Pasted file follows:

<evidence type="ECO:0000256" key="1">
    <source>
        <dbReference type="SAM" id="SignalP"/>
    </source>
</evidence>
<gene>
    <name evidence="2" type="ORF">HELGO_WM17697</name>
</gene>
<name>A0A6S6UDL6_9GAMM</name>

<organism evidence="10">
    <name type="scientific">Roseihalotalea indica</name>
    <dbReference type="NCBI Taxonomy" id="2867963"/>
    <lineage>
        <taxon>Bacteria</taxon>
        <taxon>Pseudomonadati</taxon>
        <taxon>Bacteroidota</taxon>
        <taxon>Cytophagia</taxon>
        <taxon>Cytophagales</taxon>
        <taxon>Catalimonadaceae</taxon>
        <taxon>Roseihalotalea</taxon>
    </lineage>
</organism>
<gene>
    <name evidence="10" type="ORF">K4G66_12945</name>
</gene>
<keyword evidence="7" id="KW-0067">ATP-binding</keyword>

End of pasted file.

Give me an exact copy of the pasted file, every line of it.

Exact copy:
<evidence type="ECO:0000256" key="1">
    <source>
        <dbReference type="SAM" id="SignalP"/>
    </source>
</evidence>
<gene>
    <name evidence="2" type="ORF">HELGO_WM17697</name>
</gene>
<name>A0A6S6UDL6_9GAMM</name>

<organism evidence="10">
    <name type="scientific">Roseihalotalea indica</name>
    <dbReference type="NCBI Taxonomy" id="2867963"/>
    <lineage>
        <taxon>Bacteria</taxon>
        <taxon>Pseudomonadati</taxon>
        <taxon>Bacteroidota</taxon>
        <taxon>Cytophagia</taxon>
        <taxon>Cytophagales</taxon>
        <taxon>Catalimonadaceae</taxon>
        <taxon>Roseihalotalea</taxon>
    </lineage>
</organism>
<gene>
    <name evidence="10" type="ORF">K4G66_12945</name>
</gene>
<keyword evidence="7" id="KW-0067">ATP-binding</keyword>